Sunday, June 4, 2006

Blogging The Bible

Over at Slate, David Plotz is "Blogging the Bible." A self-described "lax but well-educated" Jew, here's part of the preface to his latest blogging project:

My goal is pretty simple. I want to find out what happens
when an ignorant person actually reads the book on which his religion is based. I think I'm in the same position as many other lazy but faithful people (Christians, Jews, Moslems, Hindus). I love Judaism; I love (most of) the lessons it has taught me about how to live in the world; and yet I realized I am fundamentally ignorant about its foundation, its essential document. So, what will happen if I approach my Bible empty, unmediated by teachers or rabbis or parents? What will delight and horrify me? How will the Bible relate to the religion I practice, and the lessons I thought I learned in synagogue and Hebrew School?

An interesting project, and probably a common start to many spiritual journeys. I've been there myself. Today, roughly six years after that similar moment in my own life, I'm 5 years a convert to Christianity.

As of today, Mr. Plotz is eight entries deep into Blogging the Bible; but, to cut to the chase, I'd like to go back to
his second day of blogging:

Yesterday, I wrote that God's warning to Adam and Eve about eating the tree of knowledge—"for as soon as you eat of it, you shall die"—seemed like lax parenting by the Lord, since in fact Adam and Eve don't die when they eat it, but are merely punished.

Lots of readers wrote in to critique my reading, and offer another interpretation. They point out that until this point in Creation, death didn't exist in Eden. There was no reason to think that Adam and Eve would ever die. By eating from the tree, Adam and Eve bring death into the world. God does not promise to kill them if they eat the fruit, he just promises that they shall die. And in fact, they do die. My quibble with this interpretation: It ignores, "as soon as you eat of it." Adam and Eve don't die for hundreds of years.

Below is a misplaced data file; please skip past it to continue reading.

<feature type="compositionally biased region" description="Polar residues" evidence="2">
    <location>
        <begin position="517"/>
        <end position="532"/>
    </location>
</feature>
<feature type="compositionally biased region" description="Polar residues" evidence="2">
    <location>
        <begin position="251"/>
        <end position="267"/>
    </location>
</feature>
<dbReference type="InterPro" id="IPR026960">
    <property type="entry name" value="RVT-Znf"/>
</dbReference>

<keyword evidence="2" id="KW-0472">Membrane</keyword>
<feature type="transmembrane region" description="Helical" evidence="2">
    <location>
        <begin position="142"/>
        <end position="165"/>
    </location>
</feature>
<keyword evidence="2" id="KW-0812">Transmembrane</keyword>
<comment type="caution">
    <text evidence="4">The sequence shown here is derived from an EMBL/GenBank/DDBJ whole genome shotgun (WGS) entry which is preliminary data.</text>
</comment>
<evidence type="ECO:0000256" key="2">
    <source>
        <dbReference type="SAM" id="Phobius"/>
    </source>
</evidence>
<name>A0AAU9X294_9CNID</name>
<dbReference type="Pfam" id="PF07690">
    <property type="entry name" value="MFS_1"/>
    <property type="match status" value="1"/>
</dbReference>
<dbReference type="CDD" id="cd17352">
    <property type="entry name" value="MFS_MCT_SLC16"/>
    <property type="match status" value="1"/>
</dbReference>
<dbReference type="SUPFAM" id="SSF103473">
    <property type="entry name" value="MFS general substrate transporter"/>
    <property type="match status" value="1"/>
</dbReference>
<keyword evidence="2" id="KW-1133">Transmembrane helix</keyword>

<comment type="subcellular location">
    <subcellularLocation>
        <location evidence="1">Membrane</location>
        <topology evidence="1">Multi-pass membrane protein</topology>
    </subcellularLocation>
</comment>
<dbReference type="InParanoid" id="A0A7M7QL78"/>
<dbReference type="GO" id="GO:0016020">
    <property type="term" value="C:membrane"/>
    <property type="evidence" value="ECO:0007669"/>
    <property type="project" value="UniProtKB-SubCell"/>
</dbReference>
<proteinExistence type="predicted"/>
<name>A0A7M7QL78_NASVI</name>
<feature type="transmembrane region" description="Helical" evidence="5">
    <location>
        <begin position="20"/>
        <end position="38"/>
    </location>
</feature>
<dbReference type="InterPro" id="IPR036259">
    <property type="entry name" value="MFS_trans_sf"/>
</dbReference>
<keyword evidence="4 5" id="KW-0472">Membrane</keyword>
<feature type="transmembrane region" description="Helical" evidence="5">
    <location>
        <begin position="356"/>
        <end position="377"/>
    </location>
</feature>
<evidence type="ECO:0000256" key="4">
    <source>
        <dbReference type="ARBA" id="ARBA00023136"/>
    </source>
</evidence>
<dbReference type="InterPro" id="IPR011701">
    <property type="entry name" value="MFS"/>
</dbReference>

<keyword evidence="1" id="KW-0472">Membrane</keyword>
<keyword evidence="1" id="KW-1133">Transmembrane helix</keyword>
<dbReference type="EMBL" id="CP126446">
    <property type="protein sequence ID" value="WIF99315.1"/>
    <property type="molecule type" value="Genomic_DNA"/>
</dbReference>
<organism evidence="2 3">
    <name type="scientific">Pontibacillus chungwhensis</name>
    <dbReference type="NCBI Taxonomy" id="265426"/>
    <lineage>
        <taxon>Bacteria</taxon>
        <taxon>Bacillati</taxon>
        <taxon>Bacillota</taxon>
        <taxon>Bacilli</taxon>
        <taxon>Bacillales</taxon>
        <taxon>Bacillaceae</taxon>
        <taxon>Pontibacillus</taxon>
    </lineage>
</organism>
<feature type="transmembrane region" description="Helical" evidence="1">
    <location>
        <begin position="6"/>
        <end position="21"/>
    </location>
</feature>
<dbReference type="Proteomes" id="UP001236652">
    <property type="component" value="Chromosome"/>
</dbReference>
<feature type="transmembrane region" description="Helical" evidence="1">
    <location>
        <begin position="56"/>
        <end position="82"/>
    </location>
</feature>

Plotz's readers refer to a common interpretation of the Fruit Story: That Adam and Eve (that is, Humanity) became mortal at the very moment they tasted of the fruit. Like many passages in the Bible, there are several levels on which you can find lessons and meaning. And I happen to believe that we are to understand that they did become mortal at that moment.

But the Christian explanation goes further in at least one important regard. A constant theme in Jesus' teachings is that he is offering Life to his followers--Life, because they are Dead; or, to put it another way: they are living apart from God. When Adam and Eve chose to eat the fruit, they chose to separate themselves from God; and that, in Biblical terms, is Death. And, yes, to answer Plotz's "quibble," that "Death" was immediate.

By definition, sins are choices we make which further separate us from God. The eating of the fruit was literally (or symbolically, if you prefer an allegorical interpretation of Genesis) the first sin, the Fall, Mankind's first decision which separated it from its Creator.

In Jesus' teachings--in Christianity--we are told how to narrow that separation--how to draw closer to our Creator once again. And so, when one converts to Christianity, and invites God's Holy Spirit into his heart, he begins to enter true Life--the Life Adam & Eve chose to leave. As Jesus says in the Gospel of John 6:32-35:

"...Moses didn't give [bread] to [the Hebrew people in the Wilderness]. My Father did. And now he offers you true Bread from heaven. The true Bread is a Person--the one sent by God from heaven, and he gives life to the world." (my emphasis in bold)
With Jesus, Genesis comes full circle. By
accepting Him as our Messiah, we are given a means to mend our separation from God.

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